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regular-article-logo Thursday, 13 June 2024

Chinese company sent large shipments of gunpowder to Russian ammunition factory: Experts

Gunpowder had been shipped by Poly Technologies, a state-owned Chinese company on which the US had previously imposed sanctions for its global sales of missile technology and providing support to Iran

Ana Swanson, John Ismay Washington Published 24.06.23, 05:55 AM
Representational image.

Representational image. File photo

On two separate occasions last year, railroad cars carrying tens of thousands of kilograms of smokeless powder — enough propellant to collectively make at least 80 million rounds of ammunition — rumbled across the China-Russia border at the remote town of Zabaykalsk.

The powder had been shipped by Poly Technologies, a state-owned Chinese company on which the US had previously imposed sanctions for its global sales of missile technology and providing support to Iran. Its destination was Barnaul Cartridge Plant, an ammunition factory in central Russia with a history of supplying the Russian government.

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These previously unreported shipments, which were identified by Import Genius, a US-based trade data aggregator, raise new questions about the role China has played in supporting Russia as it fights to capture Ukrainian territory. US officials have expressed concerns that China could funnel products to Russia — what is known as “lethal aid” — though they have not said outright that China has made such shipments.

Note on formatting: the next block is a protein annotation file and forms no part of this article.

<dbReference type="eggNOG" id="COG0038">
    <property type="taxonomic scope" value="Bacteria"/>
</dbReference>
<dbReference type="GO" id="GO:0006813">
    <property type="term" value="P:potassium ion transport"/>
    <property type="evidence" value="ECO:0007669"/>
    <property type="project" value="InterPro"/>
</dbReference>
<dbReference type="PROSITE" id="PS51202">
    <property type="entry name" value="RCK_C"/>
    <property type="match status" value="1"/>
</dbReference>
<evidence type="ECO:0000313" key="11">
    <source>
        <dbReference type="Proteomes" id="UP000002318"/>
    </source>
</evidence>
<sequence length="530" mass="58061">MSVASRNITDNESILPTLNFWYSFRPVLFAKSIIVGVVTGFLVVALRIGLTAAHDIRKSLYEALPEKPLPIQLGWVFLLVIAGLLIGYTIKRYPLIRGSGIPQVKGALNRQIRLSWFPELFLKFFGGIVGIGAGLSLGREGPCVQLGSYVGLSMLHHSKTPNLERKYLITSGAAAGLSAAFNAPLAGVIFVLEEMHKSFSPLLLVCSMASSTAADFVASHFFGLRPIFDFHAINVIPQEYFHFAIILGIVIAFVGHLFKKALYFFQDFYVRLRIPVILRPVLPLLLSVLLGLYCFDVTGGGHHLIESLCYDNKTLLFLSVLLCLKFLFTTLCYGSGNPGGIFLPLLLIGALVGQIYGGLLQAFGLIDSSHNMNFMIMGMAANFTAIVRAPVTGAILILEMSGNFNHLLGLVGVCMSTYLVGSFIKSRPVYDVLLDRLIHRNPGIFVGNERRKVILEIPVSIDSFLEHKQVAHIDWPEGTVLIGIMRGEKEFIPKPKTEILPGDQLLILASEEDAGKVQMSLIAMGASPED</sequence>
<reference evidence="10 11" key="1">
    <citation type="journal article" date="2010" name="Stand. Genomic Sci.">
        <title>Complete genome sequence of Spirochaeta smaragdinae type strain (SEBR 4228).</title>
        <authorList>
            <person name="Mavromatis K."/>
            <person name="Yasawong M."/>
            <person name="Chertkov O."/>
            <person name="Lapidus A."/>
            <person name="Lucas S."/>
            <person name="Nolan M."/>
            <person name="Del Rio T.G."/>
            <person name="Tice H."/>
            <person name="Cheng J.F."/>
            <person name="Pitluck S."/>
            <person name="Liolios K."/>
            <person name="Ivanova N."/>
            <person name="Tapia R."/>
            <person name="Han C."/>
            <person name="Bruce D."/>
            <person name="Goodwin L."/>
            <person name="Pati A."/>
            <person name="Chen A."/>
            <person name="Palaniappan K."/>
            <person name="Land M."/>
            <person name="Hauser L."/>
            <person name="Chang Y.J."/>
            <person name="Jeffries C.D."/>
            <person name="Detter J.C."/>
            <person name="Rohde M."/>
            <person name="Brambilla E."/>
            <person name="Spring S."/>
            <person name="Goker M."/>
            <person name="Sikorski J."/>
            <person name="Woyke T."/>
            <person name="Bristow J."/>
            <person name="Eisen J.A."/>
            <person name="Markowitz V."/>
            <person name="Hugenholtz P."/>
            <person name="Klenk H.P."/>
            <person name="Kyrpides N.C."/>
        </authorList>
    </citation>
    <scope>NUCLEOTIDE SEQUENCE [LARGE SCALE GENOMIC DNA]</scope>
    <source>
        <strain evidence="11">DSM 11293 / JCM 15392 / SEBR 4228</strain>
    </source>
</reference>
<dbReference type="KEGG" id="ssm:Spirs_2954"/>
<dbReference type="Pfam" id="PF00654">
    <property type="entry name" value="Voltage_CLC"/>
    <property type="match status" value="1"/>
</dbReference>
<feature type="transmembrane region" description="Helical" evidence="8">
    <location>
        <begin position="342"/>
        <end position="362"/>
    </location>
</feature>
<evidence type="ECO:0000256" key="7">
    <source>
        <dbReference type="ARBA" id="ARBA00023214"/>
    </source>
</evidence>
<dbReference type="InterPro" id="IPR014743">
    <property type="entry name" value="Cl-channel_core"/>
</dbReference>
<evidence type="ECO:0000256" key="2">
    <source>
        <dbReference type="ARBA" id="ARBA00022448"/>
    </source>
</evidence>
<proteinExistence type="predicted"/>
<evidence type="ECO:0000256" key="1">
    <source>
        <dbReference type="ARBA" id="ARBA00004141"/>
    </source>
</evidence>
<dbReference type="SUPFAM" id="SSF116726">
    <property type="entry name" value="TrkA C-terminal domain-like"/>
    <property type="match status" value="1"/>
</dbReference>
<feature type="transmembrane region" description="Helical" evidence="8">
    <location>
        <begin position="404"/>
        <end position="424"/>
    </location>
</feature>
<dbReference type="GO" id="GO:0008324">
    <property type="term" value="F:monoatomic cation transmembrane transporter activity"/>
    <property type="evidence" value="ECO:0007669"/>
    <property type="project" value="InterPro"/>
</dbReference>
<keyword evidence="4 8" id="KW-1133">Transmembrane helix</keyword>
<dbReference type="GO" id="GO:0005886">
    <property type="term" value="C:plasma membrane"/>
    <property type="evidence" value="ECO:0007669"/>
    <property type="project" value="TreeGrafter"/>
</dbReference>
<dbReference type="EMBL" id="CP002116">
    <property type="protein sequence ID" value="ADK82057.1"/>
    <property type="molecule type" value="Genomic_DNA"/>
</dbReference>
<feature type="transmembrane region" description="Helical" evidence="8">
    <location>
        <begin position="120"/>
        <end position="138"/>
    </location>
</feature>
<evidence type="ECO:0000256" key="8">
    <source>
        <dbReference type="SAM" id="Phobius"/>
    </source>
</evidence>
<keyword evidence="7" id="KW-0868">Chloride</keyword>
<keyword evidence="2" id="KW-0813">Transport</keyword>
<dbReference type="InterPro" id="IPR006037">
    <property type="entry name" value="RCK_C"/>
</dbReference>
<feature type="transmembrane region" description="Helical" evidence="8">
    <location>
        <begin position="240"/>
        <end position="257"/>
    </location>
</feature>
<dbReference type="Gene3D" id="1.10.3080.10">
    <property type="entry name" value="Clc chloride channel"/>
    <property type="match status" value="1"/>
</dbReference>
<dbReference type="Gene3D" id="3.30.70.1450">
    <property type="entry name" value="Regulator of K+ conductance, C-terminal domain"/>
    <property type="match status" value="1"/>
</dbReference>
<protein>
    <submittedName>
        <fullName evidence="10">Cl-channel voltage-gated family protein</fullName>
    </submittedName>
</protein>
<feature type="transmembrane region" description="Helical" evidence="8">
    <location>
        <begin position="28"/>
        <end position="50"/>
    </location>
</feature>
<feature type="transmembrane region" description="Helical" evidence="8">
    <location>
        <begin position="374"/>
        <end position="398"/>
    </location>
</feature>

Speaking from Beijing on Monday, Antony J. Blinken, the US secretary of state, said China had assured the US that it was not providing lethal assistance to Russia for use in Ukraine and that the US government had “not seen anything right now to contradict that”. “But what we are concerned about is private companies in China that may be providing assistance,” Blinken said.

Some experts said the shipments Poly Technologies had made to Barnaul Cartridge Plant since the invasion, which totalled nearly $2 million, according to customs records, constituted such lethal assistance. According to the customs records, Poly Technology intended its shipments to be used in the kinds of ammunition fired by Kalashnikovs.

William George, the director of research at Import Genius, said that Poly Technologies “may be toeing the line on what constitutes lethal aid to Russia”, but that the implications of the shipments were clear. “When shipping large quantities of gunpowder intended for the creation of military cartridges to a country at war, it’s unreasonable to imagine that the finished product won’t be used to lethal effect,” George said.

New York Times News Service

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